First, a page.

Synonymous with the early development of St Kilda Synagogue stood the figure of Reverend Elias Blaubaum, a truly remarkable man who engineered the early religious life of the St Kilda Hebrew Congregation to a place of prominence within the Australian Jewish Community.
Elias Blaubaum was born in the township of Kassell a small town in what is now Germany in 1849. The city, including the surrounding district, was believed to contain not more than 2000 Jews. Young Elias Blaubaum developed an excellent knowledge of Talmud and also became a Shochet. By the age of 23 he was teaching in the local Yeshiva and acting as Chazan in the synagogue, although he never gained Smicha.
It was in 1872 when Isaac Hallenstein, a prime mover for the establishment of a Synagogue and Cheder in the St Kilda Junction area of Melbourne, first met Elias Blaumbaum. Isaac Hallenstein,a German by birth, re-visited Germany for business reasons and, at the same time, to ascertain if a spiritual leader capable of both conducting Services and delivering child religious education could be appointed at a minimal cost. Isaac Hallenstein was most impressed with Rev. Blaubaum and his willingness to leave Germany to accept the challenge on offer at St Kilda. Hallenstein arranged for Rev. Blaubaum to travel to London to meet Rabbi Dr Adler, the then Chief Rabbi of the British Emoire whose task it was to satisfy himself, and thus the first functional Board of the St Kilda Synagogue, that young Rev. Blaubaum was an acceptable candidate.
Subsequent to receiving Adler’s concurrence, a contract was prepared for Rev. Blaubaum for an initial three year term, which was extended many years over. In fact Rev. Blaubaum stayed at St Kilda for the rest of his life.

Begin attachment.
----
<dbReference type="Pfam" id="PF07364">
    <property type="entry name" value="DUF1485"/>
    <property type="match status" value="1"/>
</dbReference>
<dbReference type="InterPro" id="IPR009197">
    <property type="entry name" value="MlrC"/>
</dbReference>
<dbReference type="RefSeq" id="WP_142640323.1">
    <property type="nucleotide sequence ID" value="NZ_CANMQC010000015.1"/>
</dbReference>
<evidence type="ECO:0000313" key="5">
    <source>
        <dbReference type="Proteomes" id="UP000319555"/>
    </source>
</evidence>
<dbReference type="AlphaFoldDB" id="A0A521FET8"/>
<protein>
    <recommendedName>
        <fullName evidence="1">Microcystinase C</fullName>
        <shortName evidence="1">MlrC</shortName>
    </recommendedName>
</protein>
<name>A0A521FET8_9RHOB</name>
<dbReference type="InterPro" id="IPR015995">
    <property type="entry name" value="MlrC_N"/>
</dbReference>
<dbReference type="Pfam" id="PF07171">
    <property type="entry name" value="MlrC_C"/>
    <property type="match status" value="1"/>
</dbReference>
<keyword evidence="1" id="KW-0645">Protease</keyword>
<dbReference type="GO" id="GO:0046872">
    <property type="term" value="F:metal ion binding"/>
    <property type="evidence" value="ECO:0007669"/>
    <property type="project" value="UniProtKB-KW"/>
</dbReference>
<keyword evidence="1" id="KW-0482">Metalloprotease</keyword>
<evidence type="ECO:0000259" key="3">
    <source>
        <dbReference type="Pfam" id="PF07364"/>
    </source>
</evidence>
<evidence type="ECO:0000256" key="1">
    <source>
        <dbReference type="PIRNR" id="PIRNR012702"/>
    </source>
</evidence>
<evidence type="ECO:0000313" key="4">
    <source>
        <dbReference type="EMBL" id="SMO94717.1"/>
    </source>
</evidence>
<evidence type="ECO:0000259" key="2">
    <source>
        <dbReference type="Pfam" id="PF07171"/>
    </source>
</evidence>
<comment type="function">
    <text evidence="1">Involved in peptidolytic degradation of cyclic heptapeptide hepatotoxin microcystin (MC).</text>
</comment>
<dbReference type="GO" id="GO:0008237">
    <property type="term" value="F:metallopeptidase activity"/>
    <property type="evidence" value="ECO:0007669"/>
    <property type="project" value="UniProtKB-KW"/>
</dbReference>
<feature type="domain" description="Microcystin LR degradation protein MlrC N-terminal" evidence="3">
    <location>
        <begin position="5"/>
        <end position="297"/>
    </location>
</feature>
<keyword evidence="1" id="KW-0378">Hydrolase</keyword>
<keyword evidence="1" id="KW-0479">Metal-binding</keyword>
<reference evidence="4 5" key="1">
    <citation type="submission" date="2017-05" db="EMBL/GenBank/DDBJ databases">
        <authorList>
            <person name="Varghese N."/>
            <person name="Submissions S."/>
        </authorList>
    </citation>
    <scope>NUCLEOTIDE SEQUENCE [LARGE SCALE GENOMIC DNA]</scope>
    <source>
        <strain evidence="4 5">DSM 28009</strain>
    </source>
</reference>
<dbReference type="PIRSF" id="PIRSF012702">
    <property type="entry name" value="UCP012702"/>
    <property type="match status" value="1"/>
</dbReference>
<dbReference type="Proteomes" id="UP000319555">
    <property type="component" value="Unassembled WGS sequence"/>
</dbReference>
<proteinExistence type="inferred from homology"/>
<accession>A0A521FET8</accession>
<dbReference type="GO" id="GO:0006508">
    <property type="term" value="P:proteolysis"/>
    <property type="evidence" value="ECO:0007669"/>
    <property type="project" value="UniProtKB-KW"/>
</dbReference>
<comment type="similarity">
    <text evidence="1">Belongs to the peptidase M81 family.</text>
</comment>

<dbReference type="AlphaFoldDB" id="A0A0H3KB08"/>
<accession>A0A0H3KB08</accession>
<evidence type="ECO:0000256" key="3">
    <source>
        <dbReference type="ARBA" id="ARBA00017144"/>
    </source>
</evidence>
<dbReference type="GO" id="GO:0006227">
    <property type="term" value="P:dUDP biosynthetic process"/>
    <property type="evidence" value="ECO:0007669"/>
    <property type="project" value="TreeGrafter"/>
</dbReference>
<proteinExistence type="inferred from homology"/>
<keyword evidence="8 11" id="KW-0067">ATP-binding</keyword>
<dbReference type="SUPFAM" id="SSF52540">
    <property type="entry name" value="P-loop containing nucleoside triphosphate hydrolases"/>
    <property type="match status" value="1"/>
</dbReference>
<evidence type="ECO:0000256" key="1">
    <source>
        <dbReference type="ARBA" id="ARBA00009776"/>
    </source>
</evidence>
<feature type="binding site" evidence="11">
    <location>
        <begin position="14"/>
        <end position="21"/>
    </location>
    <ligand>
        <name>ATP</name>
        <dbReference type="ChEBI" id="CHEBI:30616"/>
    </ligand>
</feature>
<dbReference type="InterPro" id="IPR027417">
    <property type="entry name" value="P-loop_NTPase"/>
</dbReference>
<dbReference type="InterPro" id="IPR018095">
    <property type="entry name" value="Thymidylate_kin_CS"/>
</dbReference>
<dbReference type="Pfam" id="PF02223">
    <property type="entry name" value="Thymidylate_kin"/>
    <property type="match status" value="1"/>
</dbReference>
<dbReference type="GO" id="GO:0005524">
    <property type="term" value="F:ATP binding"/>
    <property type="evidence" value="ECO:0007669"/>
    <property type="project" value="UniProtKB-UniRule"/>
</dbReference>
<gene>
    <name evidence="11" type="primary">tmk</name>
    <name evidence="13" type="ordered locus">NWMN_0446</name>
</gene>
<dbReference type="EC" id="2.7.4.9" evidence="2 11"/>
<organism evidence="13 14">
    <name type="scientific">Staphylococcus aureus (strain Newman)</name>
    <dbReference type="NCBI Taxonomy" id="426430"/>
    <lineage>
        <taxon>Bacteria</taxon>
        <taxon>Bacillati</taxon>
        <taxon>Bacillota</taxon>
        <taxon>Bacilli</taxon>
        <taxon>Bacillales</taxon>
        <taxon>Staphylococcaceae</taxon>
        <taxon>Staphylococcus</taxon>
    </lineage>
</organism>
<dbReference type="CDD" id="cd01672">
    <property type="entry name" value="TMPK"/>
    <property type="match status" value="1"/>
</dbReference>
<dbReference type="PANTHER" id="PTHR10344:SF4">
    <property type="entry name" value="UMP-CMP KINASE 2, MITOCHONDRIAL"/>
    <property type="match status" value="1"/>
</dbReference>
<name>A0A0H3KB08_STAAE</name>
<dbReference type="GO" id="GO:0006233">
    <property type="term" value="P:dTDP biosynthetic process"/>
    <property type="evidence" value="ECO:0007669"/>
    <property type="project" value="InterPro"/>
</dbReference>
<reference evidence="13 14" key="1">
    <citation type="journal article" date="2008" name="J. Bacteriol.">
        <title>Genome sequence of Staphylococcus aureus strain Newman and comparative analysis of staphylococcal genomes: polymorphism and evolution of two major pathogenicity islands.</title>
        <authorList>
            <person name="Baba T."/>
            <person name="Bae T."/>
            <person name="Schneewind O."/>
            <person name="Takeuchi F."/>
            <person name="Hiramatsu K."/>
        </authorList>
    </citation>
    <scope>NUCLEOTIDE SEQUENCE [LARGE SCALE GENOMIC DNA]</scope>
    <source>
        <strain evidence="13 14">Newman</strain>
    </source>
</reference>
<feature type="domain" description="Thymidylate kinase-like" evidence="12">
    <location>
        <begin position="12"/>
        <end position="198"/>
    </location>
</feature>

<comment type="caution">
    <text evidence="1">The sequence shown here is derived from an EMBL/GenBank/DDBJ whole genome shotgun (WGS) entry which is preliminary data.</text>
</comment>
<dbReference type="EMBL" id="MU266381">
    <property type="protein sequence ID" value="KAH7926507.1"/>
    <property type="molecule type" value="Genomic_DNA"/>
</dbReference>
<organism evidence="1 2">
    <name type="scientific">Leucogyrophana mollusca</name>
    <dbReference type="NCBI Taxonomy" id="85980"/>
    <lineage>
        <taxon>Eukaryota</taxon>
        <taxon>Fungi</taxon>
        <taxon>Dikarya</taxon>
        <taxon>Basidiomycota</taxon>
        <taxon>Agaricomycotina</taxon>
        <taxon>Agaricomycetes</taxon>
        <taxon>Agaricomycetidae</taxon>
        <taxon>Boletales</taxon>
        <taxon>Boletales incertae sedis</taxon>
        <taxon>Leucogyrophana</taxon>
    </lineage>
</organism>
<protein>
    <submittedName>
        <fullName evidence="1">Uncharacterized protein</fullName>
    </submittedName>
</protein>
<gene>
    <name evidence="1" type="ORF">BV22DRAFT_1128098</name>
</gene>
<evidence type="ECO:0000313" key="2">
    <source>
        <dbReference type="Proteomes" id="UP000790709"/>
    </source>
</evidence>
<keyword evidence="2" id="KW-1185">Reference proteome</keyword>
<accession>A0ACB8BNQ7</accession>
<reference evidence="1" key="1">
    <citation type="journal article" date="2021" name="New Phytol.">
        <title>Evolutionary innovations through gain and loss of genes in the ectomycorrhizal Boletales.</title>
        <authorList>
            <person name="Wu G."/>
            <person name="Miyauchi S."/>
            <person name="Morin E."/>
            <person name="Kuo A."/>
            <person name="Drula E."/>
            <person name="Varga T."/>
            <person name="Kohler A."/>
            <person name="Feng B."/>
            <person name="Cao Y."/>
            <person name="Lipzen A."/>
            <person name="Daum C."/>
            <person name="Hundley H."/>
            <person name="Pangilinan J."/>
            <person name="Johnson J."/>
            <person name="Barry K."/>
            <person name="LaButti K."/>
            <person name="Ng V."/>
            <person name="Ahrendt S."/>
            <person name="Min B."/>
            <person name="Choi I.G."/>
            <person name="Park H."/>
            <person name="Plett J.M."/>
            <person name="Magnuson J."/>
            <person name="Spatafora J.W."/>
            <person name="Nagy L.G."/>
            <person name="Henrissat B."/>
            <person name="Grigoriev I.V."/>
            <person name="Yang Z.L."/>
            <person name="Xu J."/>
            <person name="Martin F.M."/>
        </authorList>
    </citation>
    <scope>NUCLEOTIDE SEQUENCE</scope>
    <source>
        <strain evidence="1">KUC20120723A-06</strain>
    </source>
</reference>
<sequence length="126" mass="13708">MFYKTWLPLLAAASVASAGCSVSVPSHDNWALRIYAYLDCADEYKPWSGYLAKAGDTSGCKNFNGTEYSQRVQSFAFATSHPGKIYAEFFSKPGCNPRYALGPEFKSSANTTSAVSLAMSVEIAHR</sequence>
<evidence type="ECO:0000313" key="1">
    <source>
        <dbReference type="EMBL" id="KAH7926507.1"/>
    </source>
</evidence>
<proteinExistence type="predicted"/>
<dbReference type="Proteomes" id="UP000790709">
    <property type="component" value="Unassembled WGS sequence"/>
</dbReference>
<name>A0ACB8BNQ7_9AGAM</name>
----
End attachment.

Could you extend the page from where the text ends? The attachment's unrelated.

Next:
What had been overlooked was the fact that Rev. Blaubaum was unable to speak, read or write in English, and Board policy stated that sermons be conducted in English. In the six week sailing period from Germany to Australia, Rev. Blaubaum, mastered a working knowledge of the language and within several months of arriving in Australia, Rev. Blaubaum was able to deliver his first weekly Shabbat sermon in English.
If any year in the life of Rev. Blaubaum was regarded as the most significant, it would have to be 1879, when at the age of 30 he was able to influence a consortium of six Jewish businessmen to provide the funds for the establishment of the Jewish Herald. Rev. Blaubaum was to become editor of that newspaper which remained under his editorship until his death in 1904. This was a remarkable feat for a man, who only six years previously, could not speak English, let alone write it. The Jewish Herald provided Rev. Blaubaum with the vehicle he needed to express his and in many cases the Australian Jewish communities’ views on a variety of topics.
In 1880 Rev. Blaubaum introduced into the St Kilda Symagogue a female quartet as ancillary to the services and an annual ceremony for the confirmation of girls. Although some historians have use the term Bat Mitzvah, Rev. Blaubaum’s wording was “confirmation”.
Rev. Blaubaum started as a Hebrew and religious teacher. He became a member of the Melbourne Branch of the Anglo-Jewish Association, was an instrumental founder of the Montefiore Homes for the Aged and Infirmed in 1885, was active in
Rev. Blaubaum arrived in Melbourne as a 24 year old and undertook a tremendous task. Raising five children and left a widower in 1892 at age 43. From the turn of the century until his death in 1904 he was plagued by ill health. In tribute to the founding Minister of our Congregation, one must appreciate Reverend Elias Rev. Blaubaum was a man of perception and vision.
Excerpt from article by John Cohen in The Chronicle December 1997